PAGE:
Amy Grant, Vince Gill bring rare duo to Vilar
If You Go...
What: An Acoustic Evening with Vince Gill and Amy Grant
When: 8 p.m. Saturday
Where: Vilar Performing Arts Center, Beaver Creek
Tickets: Sold out, but there’s a waiting list. They start at $155.
More info: Get tickets at vilarpac.org, or call 970-845-8497.
BEAVER CREEK — Amy Grant and Vince Gill need a bus to haul all of their hardware — 26 Grammy Awards between them, along with countless Dove Awards and other accolades.
They’re performing Saturday in the Vilar Performing Arts Center. The 532-seat venue is sold out, but you can still get on the waiting list and pray for a little divine intervention.
Before there was a Beaver Creek Chapel, Grant was helping raise money for it. Her first Vail Valley appearance was an outdoor benefit concert on the green in Beaver Creek. For his part, we know Gill has been in Beaver Creek at least once before, when he asked Amy to marry him, which she did in 2000.
The Togetherness Tour
They’re doing this Togetherness Tour because they want to, and when you’re Amy Grant and Vince Gill, Nashville’s power couple, you get to.
“We wanted to find a way to spend time together,” Gill told al.com, listing a worthy goal indeed.
It’s sort of a busman’s holiday, which brings us back to the bus. They do a Christmas tour together, but generally not this. This is a little like an unplugged performance, only the band is plugged in.
“We never really try to combine our audiences that much, and we thought we’d try this,” Gill said.
Once upon a time, Christian music was three points, a poem and a prayer sung by quartets. And don’t forget the Aqua Net hairspray to make those three-story hair styles stand up.
Then Amy Grant happened.
She was a Vanderbilt University student with a new contemporary Christian music sound that was, at first, both loved and loathed. Love conquers all, and now she’s one of the most revered figures in the music industry.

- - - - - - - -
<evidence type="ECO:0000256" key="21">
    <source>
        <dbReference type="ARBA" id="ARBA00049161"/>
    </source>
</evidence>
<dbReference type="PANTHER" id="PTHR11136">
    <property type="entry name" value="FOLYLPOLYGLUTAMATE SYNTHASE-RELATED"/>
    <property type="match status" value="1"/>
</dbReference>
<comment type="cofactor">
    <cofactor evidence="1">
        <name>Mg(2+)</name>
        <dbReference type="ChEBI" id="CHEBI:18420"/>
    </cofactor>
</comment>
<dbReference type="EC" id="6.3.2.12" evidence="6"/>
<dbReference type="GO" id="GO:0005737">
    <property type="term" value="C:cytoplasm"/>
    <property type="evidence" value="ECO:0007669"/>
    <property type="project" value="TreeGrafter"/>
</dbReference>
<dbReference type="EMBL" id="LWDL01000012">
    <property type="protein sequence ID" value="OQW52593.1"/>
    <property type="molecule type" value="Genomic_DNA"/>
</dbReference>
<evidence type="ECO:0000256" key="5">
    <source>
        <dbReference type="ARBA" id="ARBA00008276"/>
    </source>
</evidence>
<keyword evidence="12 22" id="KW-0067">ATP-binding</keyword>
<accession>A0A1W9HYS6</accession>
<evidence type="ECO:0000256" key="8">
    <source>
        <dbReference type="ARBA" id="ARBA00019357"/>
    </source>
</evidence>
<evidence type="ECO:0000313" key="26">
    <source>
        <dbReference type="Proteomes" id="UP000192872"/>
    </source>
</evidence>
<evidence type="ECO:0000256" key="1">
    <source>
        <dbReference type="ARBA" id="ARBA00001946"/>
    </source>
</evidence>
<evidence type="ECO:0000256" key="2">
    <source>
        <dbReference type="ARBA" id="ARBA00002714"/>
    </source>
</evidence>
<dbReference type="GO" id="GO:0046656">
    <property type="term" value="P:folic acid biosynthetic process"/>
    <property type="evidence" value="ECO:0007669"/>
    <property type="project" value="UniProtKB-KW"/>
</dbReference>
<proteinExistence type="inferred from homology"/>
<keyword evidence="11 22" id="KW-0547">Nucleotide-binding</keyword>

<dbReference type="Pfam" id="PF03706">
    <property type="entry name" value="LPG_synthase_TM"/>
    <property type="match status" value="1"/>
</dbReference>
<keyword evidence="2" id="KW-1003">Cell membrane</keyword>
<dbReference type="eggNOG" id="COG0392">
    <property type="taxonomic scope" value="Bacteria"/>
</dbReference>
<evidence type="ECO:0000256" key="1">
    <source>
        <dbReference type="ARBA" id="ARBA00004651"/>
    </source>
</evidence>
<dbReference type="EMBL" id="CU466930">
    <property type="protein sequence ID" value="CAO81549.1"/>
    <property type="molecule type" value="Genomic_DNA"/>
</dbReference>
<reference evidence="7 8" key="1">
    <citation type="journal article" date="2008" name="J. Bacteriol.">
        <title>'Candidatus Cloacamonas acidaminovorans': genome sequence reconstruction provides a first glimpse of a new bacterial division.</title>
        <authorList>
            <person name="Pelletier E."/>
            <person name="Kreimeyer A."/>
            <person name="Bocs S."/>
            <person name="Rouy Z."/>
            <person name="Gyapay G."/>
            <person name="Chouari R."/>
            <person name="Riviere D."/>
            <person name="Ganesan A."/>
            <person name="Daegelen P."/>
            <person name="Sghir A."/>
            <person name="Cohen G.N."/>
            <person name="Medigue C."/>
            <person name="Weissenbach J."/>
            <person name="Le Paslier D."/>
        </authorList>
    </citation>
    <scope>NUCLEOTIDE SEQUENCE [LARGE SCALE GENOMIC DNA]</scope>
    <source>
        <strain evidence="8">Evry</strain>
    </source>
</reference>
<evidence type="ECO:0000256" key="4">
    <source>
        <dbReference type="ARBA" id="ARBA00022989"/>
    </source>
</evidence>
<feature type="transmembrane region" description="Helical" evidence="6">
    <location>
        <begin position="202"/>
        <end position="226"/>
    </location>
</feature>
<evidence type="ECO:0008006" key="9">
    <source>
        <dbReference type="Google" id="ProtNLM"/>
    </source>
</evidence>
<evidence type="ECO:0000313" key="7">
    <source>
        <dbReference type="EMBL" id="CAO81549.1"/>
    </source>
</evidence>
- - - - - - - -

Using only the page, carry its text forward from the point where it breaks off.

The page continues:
She has six Grammy Awards to her credit and a truckload of Dove Awards, the gospel music industry’s equivalent. She’s talented, but more than that she’s just so darned nice.
“My senior year in college everybody was interviewing for real jobs and that was the fork in the road for me,” she said. “That’s when I realized that music wasn’t just a hobby. I had this amazing opportunity to do something that I loved, that — miracle of miracles — looked like it was going to pay the bills. I’ve loved it and it’s brought me into a community with so many interesting people.”
Vince Gill, of course, is more than Mr. Amy Grant. He’s a pretty big deal, too.
Since breaking out in 1990, he has 20 Grammy Awards, eight Academy of Country Music awards, four Song of the Year awards, is a member of the Country Music Hall of Fame, has a star on the Hollywood Walk of Fame and earned a Career Achievement Award, which is a little odd because his career isn’t over yet.
Here’s something you probably did not know about Gill.
In 1989, he had been struggling for a few years when Mark Knopfler asked him to join Dire Straits. Gill was playing in New York City and Knopfler came to see him and ask if he’d mind very much joining the band and going on a world tour. He thought long and hard — the money might have solved some of his problems at the time, as money often does.
Gill politely declined. His first big hit, “When I Call Your Name,” broke soon afterward.
“I had no reason to know it was coming, but I had to be the one to believe in myself and I just got lucky,” he said.
Staff Writer Randy Wyrick can be reached at 970-748-2935 and firstname.lastname@example.org.